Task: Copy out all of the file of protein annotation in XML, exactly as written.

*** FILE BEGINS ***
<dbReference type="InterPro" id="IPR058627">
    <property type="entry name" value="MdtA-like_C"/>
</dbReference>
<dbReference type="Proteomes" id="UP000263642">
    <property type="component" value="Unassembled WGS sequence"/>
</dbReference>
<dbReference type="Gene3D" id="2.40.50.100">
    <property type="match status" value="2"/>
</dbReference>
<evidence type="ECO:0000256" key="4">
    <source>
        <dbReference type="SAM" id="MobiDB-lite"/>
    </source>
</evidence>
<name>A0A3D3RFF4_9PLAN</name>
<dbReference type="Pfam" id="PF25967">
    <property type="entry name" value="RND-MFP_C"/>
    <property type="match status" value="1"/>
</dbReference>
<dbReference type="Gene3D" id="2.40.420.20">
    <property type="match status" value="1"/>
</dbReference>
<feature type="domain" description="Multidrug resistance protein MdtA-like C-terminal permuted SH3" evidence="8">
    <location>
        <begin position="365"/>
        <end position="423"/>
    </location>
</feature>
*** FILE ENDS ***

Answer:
<dbReference type="InterPro" id="IPR058627">
    <property type="entry name" value="MdtA-like_C"/>
</dbReference>
<dbReference type="Proteomes" id="UP000263642">
    <property type="component" value="Unassembled WGS sequence"/>
</dbReference>
<dbReference type="Gene3D" id="2.40.50.100">
    <property type="match status" value="2"/>
</dbReference>
<evidence type="ECO:0000256" key="4">
    <source>
        <dbReference type="SAM" id="MobiDB-lite"/>
    </source>
</evidence>
<name>A0A3D3RFF4_9PLAN</name>
<dbReference type="Pfam" id="PF25967">
    <property type="entry name" value="RND-MFP_C"/>
    <property type="match status" value="1"/>
</dbReference>
<dbReference type="Gene3D" id="2.40.420.20">
    <property type="match status" value="1"/>
</dbReference>
<feature type="domain" description="Multidrug resistance protein MdtA-like C-terminal permuted SH3" evidence="8">
    <location>
        <begin position="365"/>
        <end position="423"/>
    </location>
</feature>